Your rage has a reason
I bet there is one time or another where you lost your cool. Imagine yourself in your car driving within the speed limit in a narrow lane and suddenly another car rushes past you blasting music with no concern for its own or anyone else’s safety. What do you do? Let me guess. Your heart rate and blood pressure go up, your energy hormones increase and your adrenaline breaks the limit. To put it simply, you lose your cool.
The hatred which you feel towards the impulsive driver is normal. The natural way of expressing anger is to respond aggressively. Anger inspires powerful feelings and behavior which helps you fight and to defend yourself in times of possible threat. Therefore, a certain amount of anger is necessary for your survival.
Strategies to help you calm down
Anger requires a certain civilized form of expression. No matter how much rage you feel, you certainly should not lash out at every person or object which may irritate you. So, what do you do when your instinct taunts you to put your fist through a wall? Dr. Anirban Gozi, an anger therapist in Newton, brings you the following strategies –
- Be assertive, not aggressive – Being assertive is the right and healthy way to express anger. Make your needs clear and think about what you can do to get them met, without hurting others or yourself. Being assertive, however, does not mean annoyingly demanding and pushy. You should be respectful towards others.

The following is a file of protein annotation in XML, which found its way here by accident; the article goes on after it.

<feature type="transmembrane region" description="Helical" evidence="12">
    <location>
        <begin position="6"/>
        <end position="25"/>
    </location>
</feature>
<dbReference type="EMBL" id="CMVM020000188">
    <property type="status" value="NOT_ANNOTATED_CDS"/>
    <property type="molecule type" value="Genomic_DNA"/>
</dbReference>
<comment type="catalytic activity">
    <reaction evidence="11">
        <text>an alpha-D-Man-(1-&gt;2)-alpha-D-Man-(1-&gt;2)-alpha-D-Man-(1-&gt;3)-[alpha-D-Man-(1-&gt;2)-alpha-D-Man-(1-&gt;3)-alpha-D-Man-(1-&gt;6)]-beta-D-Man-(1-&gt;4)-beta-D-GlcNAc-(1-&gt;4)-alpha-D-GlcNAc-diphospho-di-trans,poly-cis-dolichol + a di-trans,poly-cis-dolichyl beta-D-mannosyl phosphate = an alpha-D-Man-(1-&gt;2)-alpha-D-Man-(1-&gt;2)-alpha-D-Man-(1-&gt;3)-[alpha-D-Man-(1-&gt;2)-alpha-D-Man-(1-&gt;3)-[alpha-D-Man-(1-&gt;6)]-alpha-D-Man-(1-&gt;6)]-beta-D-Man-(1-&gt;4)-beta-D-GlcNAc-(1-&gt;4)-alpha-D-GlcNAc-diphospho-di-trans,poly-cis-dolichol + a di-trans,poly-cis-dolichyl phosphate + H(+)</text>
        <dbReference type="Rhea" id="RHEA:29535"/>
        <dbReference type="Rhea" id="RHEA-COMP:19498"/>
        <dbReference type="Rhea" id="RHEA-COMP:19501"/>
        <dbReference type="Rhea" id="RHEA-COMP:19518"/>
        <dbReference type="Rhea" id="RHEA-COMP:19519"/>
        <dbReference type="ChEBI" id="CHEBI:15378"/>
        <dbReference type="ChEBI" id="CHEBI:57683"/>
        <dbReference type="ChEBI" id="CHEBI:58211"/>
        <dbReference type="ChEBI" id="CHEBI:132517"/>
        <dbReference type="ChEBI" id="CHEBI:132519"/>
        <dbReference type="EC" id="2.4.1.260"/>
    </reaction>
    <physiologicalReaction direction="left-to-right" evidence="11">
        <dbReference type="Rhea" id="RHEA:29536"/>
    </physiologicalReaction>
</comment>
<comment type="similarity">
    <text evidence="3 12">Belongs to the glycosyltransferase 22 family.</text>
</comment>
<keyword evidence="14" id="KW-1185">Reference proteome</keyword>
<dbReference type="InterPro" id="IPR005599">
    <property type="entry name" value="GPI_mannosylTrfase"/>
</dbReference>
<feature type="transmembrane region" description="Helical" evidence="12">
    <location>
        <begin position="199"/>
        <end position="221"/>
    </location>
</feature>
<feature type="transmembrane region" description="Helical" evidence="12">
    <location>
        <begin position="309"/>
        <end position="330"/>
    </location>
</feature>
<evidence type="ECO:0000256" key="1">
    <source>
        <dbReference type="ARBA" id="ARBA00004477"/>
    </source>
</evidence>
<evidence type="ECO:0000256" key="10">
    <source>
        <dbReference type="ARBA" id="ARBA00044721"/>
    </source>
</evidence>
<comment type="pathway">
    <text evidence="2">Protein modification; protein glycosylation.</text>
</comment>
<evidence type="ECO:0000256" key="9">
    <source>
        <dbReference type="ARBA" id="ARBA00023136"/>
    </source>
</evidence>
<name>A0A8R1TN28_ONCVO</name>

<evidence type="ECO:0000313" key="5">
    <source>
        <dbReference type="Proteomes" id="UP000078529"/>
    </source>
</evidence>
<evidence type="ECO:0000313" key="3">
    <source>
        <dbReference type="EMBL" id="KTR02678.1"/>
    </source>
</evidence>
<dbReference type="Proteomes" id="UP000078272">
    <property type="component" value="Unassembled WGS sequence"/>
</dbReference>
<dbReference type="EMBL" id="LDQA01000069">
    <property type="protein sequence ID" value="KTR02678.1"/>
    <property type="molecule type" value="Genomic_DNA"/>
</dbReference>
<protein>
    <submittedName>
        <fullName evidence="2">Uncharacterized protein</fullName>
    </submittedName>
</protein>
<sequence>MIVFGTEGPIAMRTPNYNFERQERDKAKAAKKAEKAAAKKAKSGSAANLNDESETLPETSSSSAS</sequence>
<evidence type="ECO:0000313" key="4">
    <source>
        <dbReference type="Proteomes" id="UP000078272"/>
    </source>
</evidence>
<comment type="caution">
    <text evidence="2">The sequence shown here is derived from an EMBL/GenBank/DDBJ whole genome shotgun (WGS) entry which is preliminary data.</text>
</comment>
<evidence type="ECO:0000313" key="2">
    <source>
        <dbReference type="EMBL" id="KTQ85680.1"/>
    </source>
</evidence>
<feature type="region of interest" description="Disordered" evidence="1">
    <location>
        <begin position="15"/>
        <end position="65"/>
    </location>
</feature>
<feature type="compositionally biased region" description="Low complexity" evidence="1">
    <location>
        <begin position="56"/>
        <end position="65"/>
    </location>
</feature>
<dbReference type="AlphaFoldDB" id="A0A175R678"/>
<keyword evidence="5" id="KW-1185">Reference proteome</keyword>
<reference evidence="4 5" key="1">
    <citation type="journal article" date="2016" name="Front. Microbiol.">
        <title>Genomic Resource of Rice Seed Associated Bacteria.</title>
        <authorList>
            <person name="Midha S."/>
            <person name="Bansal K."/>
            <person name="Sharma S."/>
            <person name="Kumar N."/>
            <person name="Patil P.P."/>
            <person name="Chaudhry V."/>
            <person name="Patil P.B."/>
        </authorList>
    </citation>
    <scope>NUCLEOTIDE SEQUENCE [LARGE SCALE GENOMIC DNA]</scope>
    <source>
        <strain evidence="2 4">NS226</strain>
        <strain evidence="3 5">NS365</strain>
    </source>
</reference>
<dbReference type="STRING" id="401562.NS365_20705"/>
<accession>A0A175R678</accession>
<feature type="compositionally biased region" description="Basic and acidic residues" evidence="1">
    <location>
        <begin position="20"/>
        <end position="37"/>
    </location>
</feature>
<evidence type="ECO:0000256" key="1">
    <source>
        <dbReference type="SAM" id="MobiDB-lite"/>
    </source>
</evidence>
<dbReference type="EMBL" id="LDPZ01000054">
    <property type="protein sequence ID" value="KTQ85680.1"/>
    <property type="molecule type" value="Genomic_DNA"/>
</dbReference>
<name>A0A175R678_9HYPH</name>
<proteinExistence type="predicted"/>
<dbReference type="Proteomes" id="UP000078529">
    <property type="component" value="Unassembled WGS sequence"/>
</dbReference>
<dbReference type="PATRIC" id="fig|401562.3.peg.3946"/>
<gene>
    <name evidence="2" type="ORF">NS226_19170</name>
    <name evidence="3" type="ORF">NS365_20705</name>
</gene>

- Suppress – Imagine yourself in the first scenario again. As soon as you feel angry, you suppress the feeling, and then convert or redirect it towards something positive. Breathe deeply and think about relaxing imagery. Other than these, there are various other techniques which can be taught by anger therapists. The danger of this approach is that your anger can turn inward—on yourself. Suppressed anger may cause hypertension, high blood pressure, or depression.
- Cognitive Restructure – When trying the suppression approach, it’s important to restructure your thinking. Remind yourself that lashing out will not fix anything and it will certainly not make you feel better (it may even make you feel worse). Try to be logical. Remember that the world does not revolve around you, no one is out to get you and you’re just experiencing downfalls. Do this every time you feel the pangs of anger getting the best of you, and it’ll help you get a more balanced perspective.
- Better Communication – Have you ever had the same fight over and over again without resolution. This is because of inadequate communication. When you find yourself in a heated discussion, slow down and analyze your responses. Do not jump to conclusions, and think about what you really want to say. At the same time, pay attention to what the other person is saying or trying to say.
- Use Humor – Use humorous words and imageries to defuse your rage. Next time, when a race car enthusiast drives past you at the speed of light, imagine the driver as one of the Looney Tune characters.
If you feel that your anger more often than not takes the better of you, consider a visit to a therapist. Dr. Anirban Gozi, an expert anger therapist in Newton, can provide you with anger management counseling. You can develop new behaviors, thought patterns and relaxation skills to become more calm and composed.